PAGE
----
Google Glass is dead. Long live Google Glass.
That’s what Google Executive Chairman Eric Schmidt essentially insisted today in an interview with the Wall Street Journal. Actually, he specifically said it was still very much alive following January’s announcement that the Glass Explorer program was ending and Glass work moving from secret lab Google X to Google itself, under Tony Fadell, who heads Google’s Nest connected home division. Schmidt added that Glass will be the basis of “a big and very fundamental platform.”
But given how much it’s likely to be changed, Schmidt might have been better off pronouncing it dead. If new versions of Google Glass are to succeed, they need to change in a whole host of ways that literally will make it unrecognizable compared with the $1,500 version it sold to bleeding-edge people like me. After using it only intermittently for a year now, I think Schmidt is right that Glass could become a compelling product, but only if:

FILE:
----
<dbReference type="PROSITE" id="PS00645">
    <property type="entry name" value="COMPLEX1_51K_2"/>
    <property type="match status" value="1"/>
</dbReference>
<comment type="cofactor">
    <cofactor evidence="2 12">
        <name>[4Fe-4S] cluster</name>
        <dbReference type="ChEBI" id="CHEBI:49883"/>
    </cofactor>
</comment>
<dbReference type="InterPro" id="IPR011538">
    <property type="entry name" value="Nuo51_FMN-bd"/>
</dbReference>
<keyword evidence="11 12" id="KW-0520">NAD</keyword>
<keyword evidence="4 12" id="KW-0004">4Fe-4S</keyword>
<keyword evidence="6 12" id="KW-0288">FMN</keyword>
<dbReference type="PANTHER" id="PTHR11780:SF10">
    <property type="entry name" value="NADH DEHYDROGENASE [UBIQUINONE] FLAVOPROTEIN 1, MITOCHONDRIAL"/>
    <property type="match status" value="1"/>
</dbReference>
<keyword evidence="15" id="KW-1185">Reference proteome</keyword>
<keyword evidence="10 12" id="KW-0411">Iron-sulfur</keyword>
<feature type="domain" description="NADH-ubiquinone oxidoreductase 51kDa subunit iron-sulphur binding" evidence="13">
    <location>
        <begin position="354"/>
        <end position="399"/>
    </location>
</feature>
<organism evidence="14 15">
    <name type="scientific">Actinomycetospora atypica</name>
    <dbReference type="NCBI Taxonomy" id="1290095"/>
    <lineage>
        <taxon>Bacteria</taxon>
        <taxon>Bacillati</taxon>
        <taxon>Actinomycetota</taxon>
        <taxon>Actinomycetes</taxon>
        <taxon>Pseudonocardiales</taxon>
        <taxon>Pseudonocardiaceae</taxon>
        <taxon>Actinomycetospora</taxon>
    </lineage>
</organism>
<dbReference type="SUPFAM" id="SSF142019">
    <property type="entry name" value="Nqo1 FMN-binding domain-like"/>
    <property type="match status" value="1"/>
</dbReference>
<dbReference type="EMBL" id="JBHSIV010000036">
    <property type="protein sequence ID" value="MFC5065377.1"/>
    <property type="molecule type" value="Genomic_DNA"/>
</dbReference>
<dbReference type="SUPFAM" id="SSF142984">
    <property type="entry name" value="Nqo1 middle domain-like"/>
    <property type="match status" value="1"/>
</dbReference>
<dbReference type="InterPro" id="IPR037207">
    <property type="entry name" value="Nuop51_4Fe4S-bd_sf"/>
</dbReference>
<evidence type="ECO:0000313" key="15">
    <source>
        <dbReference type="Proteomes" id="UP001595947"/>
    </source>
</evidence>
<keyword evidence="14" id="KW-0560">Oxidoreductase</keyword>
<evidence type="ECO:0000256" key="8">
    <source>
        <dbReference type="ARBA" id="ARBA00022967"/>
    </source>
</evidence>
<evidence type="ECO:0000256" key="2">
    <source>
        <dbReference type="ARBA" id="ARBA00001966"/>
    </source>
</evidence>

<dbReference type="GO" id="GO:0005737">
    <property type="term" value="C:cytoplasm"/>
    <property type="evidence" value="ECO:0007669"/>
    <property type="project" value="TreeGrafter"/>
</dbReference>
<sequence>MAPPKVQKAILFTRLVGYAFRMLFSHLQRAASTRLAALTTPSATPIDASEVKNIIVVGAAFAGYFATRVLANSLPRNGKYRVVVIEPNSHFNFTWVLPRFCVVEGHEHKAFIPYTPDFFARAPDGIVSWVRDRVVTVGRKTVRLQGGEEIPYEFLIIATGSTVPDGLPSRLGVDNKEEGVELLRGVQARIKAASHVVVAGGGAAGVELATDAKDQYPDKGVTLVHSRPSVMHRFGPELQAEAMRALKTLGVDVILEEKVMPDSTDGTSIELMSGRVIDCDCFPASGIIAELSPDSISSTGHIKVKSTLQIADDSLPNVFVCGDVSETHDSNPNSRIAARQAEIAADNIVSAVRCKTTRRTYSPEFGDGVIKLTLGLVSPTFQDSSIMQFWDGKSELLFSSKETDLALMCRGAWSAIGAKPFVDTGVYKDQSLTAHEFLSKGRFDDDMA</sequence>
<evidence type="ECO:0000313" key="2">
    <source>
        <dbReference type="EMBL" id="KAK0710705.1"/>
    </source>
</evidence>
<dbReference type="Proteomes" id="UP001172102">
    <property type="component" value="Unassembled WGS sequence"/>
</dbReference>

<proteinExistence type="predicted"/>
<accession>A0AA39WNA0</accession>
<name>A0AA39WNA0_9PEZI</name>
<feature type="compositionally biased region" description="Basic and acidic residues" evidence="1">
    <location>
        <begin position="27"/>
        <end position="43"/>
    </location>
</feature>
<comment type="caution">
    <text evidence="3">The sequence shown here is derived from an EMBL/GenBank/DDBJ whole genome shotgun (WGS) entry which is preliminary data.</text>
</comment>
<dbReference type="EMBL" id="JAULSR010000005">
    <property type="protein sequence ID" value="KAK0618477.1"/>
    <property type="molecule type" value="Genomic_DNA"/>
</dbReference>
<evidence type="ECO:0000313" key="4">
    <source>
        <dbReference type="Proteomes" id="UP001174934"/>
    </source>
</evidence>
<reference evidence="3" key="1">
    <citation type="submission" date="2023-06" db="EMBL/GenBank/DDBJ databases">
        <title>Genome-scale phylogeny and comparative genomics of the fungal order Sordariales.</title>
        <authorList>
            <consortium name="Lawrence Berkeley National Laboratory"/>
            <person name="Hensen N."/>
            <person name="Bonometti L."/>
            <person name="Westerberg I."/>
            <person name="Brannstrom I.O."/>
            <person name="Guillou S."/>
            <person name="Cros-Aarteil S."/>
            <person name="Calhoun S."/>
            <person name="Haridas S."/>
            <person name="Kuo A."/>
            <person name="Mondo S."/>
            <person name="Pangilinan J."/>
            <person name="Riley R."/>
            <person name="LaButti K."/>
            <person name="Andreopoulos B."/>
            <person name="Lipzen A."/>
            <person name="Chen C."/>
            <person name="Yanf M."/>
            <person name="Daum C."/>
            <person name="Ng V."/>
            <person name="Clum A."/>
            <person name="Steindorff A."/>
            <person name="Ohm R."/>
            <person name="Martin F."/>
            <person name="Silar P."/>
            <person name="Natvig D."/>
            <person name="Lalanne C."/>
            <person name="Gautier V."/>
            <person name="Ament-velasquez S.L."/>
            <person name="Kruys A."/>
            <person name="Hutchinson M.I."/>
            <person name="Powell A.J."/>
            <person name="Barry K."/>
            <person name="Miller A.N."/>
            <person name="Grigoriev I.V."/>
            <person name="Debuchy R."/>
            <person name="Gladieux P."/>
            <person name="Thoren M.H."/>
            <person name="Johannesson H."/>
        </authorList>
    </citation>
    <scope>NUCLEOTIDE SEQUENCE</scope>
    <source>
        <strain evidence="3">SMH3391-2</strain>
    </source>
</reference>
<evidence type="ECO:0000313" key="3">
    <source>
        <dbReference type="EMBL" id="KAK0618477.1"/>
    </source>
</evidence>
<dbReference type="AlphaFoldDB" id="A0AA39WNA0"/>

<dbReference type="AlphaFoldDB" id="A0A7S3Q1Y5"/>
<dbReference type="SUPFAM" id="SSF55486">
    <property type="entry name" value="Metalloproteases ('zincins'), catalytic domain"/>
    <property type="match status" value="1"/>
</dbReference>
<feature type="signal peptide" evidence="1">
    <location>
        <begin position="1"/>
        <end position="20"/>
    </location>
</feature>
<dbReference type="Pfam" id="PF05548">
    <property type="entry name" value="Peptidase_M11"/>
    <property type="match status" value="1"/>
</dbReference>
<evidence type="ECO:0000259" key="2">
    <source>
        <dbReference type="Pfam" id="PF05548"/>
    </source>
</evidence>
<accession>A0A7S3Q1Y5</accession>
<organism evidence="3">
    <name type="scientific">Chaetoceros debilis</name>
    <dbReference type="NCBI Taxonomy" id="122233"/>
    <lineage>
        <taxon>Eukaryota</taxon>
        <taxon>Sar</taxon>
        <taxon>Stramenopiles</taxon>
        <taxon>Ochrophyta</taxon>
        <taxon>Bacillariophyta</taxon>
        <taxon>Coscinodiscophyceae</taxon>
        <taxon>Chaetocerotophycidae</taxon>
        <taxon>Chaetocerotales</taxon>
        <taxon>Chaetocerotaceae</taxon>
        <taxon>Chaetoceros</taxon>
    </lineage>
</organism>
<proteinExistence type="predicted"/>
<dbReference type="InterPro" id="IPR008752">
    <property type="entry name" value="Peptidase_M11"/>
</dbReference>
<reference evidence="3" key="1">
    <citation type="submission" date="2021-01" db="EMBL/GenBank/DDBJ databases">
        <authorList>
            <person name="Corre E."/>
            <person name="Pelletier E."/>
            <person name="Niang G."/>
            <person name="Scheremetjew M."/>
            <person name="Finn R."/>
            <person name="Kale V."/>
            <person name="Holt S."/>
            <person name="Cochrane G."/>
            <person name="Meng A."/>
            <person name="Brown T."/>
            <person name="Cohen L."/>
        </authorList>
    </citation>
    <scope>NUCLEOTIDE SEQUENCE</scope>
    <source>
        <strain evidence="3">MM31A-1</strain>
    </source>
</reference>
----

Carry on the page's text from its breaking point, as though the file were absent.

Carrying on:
1) Google hides Glass behind actual glasses. No matter how elegant Google made Glass, that little block of plastic that serves as the screen is simply too weird-looking. In its current form, the device screams, “I’m a Glasshole.” Instead, as rumors indicate, Google will have to incorporate that screen into existing eyewear.